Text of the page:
This morning, I came across a Facebook discussion that stated that our freedom was bought by Christ and therefore we, as Christians, might want to consider not celebrating Independance Day. In light of being in this place, I nearly came unglued!
One of the reasons this summer’s journey was so important to me is that I wanted to experience being part of a minority group that receives no special accomodations. Among those, I wanted to experience what it is like to be a Christian in a place where it is not only the minority but, in certain cases, may cost you your life. That desire has been fulfilled and there have been occasions where I had to remind myself: “Be careful what you wish for!”
I took this photo in Greece. Little did I know then how much I wish I could take a similar photo today!! Just an everyday setting for my morning prayer; however, it is one that I can not have here. I was not allowed to bring my Bible. Yes, I have a digital version on my phone and tablet but I MISS my familiar paper version. In a couple of days, I will be reunited with it. Additionally, when I left Greece and arrived in the Middle East, Ramadan was in full swing which meant open consumption of anything, water or food, was prohibited. So the water bottle (or, more ubiquitously, my cup of coffee) have not been part of the picture for a good portion of the journey.
The small icons in this photo were a new acquisition. They too are safely tucked away at my friend’s house in another country. As a new acquisition, they are not nearly as missed as something that has been part of me for the past twenty plus years; my necklace with cross. I am currently in a place where to openly wear a symbol of Christianity could be damaging. I am anxious to be reunited with that chain that has my St. Nicholas cross that my mother brought from her journey to Scotland, my Taize’ dove/cross that a young woman brought for me from France, and a Jerusalem cross that a classmate brought from Israel. That chain (along with my daughter’s baby rings) is not only a symbol of my faith but also of the love and community of love that is such a large part of my life. I can’t wait to place it back around my neck later this week!!! But, that is because I have had the blessing of growing up in a country that holds religious freedom at the cornerstone.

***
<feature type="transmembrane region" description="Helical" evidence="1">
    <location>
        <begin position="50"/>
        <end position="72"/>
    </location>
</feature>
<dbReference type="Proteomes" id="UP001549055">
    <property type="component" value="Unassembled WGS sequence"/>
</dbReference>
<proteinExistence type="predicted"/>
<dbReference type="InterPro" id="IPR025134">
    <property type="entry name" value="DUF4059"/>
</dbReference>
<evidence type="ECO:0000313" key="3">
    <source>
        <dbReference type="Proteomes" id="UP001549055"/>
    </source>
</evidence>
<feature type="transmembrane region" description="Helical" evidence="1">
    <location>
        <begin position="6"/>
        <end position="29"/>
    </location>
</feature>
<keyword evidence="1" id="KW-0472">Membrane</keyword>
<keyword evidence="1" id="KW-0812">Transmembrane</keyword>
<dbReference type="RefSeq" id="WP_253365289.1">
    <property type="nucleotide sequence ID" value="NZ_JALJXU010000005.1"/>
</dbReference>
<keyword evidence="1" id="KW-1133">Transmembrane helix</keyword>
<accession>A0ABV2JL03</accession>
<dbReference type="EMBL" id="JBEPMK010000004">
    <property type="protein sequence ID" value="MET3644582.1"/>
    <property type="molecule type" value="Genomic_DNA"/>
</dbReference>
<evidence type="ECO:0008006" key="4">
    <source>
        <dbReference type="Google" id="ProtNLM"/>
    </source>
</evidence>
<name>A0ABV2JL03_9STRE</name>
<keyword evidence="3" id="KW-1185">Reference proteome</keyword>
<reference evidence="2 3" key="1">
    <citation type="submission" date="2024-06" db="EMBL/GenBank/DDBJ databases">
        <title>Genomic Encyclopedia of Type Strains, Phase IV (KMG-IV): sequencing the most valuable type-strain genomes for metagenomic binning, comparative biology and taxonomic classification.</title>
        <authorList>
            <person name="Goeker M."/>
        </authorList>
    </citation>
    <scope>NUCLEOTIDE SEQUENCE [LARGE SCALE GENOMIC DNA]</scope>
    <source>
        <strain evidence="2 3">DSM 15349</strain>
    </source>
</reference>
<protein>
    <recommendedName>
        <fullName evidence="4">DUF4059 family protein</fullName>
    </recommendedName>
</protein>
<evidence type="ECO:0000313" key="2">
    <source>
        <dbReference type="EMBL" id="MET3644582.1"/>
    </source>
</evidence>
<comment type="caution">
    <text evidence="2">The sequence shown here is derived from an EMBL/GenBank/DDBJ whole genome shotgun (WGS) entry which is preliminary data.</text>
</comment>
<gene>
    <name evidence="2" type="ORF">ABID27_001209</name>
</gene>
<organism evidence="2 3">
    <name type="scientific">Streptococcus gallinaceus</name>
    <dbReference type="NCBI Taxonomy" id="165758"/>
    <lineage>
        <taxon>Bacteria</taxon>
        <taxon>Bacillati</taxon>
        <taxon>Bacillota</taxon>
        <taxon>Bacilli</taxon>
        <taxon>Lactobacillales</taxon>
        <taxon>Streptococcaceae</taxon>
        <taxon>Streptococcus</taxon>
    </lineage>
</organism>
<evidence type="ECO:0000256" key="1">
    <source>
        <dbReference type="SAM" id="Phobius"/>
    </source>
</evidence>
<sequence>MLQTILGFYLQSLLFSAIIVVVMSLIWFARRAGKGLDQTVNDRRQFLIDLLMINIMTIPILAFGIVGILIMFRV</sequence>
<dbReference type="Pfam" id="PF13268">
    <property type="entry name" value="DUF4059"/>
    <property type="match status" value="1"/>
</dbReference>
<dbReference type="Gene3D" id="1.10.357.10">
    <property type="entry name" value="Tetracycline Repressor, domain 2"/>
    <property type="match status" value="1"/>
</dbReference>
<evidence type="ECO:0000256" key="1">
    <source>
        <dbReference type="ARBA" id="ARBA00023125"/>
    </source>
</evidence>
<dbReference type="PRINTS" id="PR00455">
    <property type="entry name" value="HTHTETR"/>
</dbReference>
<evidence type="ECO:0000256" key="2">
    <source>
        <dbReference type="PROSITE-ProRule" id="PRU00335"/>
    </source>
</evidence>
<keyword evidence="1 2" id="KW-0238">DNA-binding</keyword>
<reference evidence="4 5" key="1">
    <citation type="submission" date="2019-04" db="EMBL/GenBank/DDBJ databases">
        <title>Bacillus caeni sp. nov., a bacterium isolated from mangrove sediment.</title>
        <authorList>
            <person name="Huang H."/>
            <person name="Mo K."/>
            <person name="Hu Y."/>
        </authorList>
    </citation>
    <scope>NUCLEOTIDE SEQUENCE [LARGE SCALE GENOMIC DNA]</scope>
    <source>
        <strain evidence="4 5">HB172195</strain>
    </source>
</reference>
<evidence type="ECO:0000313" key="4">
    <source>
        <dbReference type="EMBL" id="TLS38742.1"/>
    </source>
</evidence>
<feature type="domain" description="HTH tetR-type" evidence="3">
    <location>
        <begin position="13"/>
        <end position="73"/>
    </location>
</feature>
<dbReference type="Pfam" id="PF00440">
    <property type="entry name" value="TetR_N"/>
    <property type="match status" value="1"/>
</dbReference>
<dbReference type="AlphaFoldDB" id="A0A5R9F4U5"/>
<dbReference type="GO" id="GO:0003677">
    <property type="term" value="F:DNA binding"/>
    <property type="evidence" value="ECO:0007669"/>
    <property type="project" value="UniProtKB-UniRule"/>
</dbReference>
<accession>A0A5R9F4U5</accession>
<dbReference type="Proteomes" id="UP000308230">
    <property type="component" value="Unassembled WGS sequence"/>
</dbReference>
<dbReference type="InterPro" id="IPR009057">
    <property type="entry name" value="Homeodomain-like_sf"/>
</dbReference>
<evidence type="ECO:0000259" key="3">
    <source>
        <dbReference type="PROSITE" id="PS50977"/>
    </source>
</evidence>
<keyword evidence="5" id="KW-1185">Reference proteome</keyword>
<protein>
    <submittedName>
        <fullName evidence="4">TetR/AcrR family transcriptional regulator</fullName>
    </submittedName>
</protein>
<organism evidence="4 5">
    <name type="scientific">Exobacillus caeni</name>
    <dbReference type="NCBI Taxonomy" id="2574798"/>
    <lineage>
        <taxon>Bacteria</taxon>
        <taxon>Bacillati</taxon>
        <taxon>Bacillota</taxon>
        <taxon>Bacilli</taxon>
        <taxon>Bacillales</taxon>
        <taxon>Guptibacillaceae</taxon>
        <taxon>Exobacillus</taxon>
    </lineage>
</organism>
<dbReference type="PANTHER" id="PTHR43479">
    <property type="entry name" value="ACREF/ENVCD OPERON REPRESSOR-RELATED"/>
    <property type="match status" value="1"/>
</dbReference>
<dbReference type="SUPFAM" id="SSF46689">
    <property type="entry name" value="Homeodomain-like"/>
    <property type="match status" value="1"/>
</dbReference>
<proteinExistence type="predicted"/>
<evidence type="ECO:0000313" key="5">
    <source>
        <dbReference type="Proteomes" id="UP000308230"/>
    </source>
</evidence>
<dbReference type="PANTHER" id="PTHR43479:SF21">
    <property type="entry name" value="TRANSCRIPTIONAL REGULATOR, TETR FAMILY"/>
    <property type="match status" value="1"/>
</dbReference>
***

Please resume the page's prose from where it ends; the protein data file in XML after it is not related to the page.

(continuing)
“For you were called to freedom, brothers and sister. Only do not use your freedon as an opportunity for the flesh, but through love serve one another.” -Galatians 5:13
We may have forgotten why so high a cost was paid for our freedom. Today, back home there will be parades and parties and food galore. My hope is that, in the midst of the celebration, we will remember to love and serve one another. We have the opportunity to share our love and the Good News openly in the US. Here, we must do it (mostly) in private (so I am prohibited from showing the faces of these two young women). But, we share the Good News here by first building relationships of love and serving others. That can happen in far off places like this and closer to home with our next door neighbors or grocery store clerk.
“Now the Lord is the Spirit, and where the Spirit of the Lord is, there is freedom.” – 2 Corinthians 3:17
Today, I give thanks for the freedoms that were purchased at SO costly a price! Being in this place has taught me SO much about SO many of the freedoms and conveniences I experience in everyday life back in the US. I give thanks for the many freedoms we may often forget or fail to appreciate. And I look forward to experiencing them again very soon.